The email came in the middle of the night.
Only halfway awake, I did one of those early morning phone checks, looking to see what kind of junk mail I received through the night…
Several days prior, we’d told our families over lunch that we planned to start the adoption process for a special needs child. The email was from a close family member raising concerns over what we were planning to do.
All the concerns were heartfelt and frankly very valid. I knew the questions had merit as I had wrestled with them myself and with God over many nights…
Weren’t we already spread too thin?
We were just coming to grips with one of our biological son’s special needs, how could we possibly, and willingly do it again?
The email needed a thoughtful response, so I took some time to think about it. On April 15th, 2015 I wrote the following:
“Ever since I became a Christian when I was 16 yrs old, I have always felt deep in my heart that I would be a part of the special needs community… and that’s a strange thing for a 16 year old to think… and something which I can only really credit God. Up until last year, when our son Micah was diagnosed with ASD [Autism Spectrum Disorder], I always thought it would just look like volunteering or giving money to various organizations, or something of that nature, nothing really more consuming than that. But I feel now that my purpose is becoming much clearer as the father of a child with special needs. To what ultimate end that looks like, I don’t know yet, but I feel very confident that this (adoption) is a part of it.”
“We don’t know what Micah’s future holds, but we are okay with the prospect of him and potentially even another child living with us in our retirement years of life. Much of our grieving process since Micah was diagnosed with ASD has had to do with him, but it also had to do with us grieving the potential loss of a life that we envisioned for ourselves, post-children. Our plans and expectations of those years aren’t necessarily the typical plans that people have anymore, and it’s been hard to come to grips with that. To be honest, it’s been a really tough season in that regard for both Megan and me, we both cried many tears. But we do feel that in our grief, God is meeting us and is providing a community of people around us for support.”
Reading back on those words now, if I’m completely truthful with you, I’ve lost a lot of the clarity in my mind that I had at that time. Prior to adoption I thought I understood what it would be like. I had spent a lot of time working in orphanages around the world and had several close friends who have adopted. I had even worked at an adoption agency so I could’ve have easily written an “A+” paper on adoption.
Conceptually and biblically it made all the sense in the world, and I was willing to heed God’s call. But that was only the beginning of the journey God was leading me toward.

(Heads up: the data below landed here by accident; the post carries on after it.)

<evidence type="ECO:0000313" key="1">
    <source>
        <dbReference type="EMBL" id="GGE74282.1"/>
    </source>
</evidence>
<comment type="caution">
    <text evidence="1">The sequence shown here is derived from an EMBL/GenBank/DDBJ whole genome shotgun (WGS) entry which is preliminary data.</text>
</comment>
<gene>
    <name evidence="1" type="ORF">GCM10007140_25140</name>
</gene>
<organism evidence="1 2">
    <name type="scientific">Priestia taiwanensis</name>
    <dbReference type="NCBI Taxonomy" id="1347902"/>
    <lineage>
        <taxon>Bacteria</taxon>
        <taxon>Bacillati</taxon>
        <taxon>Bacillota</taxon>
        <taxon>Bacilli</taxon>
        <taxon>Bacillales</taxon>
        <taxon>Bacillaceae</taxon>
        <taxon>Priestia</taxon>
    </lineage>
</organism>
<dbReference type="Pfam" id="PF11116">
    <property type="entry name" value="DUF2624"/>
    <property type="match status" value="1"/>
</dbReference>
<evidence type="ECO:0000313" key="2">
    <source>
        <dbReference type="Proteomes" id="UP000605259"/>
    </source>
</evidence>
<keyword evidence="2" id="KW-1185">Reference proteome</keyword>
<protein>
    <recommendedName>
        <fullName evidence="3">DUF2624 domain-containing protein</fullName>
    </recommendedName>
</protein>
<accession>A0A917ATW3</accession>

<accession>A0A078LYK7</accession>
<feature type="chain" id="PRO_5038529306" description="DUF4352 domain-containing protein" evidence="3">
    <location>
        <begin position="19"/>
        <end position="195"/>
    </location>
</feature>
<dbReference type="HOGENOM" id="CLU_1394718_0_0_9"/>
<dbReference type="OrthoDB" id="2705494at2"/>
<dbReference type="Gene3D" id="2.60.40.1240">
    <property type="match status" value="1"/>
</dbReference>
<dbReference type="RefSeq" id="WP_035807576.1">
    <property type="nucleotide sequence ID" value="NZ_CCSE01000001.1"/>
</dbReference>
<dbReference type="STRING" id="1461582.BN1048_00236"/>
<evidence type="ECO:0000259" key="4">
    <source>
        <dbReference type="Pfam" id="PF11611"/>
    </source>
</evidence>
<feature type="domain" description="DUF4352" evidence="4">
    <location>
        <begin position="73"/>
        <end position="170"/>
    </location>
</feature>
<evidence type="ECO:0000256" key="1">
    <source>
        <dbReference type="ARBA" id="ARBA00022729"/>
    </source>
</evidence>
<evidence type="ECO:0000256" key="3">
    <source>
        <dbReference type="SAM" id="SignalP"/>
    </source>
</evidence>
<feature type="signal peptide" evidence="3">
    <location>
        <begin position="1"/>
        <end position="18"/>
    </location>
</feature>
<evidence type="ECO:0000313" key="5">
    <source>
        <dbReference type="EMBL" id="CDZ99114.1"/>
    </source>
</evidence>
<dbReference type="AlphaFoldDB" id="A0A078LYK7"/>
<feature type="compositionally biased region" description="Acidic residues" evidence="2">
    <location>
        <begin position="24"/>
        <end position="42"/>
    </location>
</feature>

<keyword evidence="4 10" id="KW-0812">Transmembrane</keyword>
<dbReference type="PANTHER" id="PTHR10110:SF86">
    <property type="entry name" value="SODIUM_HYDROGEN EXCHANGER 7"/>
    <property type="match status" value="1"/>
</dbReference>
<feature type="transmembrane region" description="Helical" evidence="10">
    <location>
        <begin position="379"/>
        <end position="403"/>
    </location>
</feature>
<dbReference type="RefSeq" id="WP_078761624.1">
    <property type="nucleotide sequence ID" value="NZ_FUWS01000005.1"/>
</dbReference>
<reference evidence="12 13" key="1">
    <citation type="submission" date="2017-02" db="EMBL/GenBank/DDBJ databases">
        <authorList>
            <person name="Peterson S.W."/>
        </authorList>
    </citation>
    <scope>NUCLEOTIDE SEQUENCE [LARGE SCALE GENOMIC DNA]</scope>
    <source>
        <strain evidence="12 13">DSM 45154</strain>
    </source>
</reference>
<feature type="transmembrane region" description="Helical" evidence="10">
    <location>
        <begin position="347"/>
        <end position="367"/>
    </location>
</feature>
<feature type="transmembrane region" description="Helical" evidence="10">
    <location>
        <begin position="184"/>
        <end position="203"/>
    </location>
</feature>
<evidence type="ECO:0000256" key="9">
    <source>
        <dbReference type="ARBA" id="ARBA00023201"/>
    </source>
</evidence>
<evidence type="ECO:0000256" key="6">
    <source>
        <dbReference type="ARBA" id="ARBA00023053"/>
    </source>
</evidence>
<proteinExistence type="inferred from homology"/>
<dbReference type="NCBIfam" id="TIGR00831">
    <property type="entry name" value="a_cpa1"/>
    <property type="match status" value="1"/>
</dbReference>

In reality, the adoption of our four year old son Elijah, who came home January 2016, has been very difficult in a different way than I was expecting.
I was prepared for the world I already knew about special needs: doctors appointments, therapies, and IEP meetings. The tactical things that I feel like I can control. What I wrote in that 2015 email addressed mostly those concerns.
What I wasn’t as prepared for was Elijah’s emotional needs.
Now a year and a half later, it’s been easy for me to replace that original, stand-strong, feel-good calling for a more bleary-eyed, shoulders-hung reality. But in the reality of what our daily lives are, I am peeling back more layers in understanding Christ’s love for me and how He wants to shape me through parenting Elijah.
A few weeks ago I found myself praying that during this time God would help me to see more clearly how His love works through our adoption of our son.
What I had in mind was something grand, like an epiphany from the spirit while watching a beautiful sunset. But I don’t think He is really leading me down that path of understanding.
When I’m wanting Him to shout from a megaphone, he’s gently focusing in with a microscope on my heart, telling me that while all those grand things about adoption are true, it’s me that He wants to make into His image.
He’s leading me down a long path of patience with my wounded little boy.
When all I want to do is yell back at him or discipline him, He’s helping me have compassion and empathy. Not just the empathy that you share with a friend over coffee, but the kind that keeps you caring for a little boy who is on his second hour of a tantrum and has told you that he hates you, and that he hates himself too many times to count.
It’s a painfully slow process and I am by no means there – and I readily admit that I don’t have these characteristics down pat. (If you saw me in the car today with my kids you would think I wasn’t learning anything at all.) But it is a process I would have never gone through had we not submitted to God’s call to adopt.
When I read through that email I wrote in 2015, I reference potential sacrifices my wife and I were willing to make one day. However, I had no idea of the sacrifices that we were going to be called to do in our daily life, just a few short months after I wrote those words.
And I was clueless about the work that God would start doing in me.
Even if I knew then what I know now, I still wouldn’t change a thing.
C.S. Lewis sums it up poetically in The Four Loves: “We are mirrors whose brightness is wholly derived from the sun that shines upon us.”
– guest post by David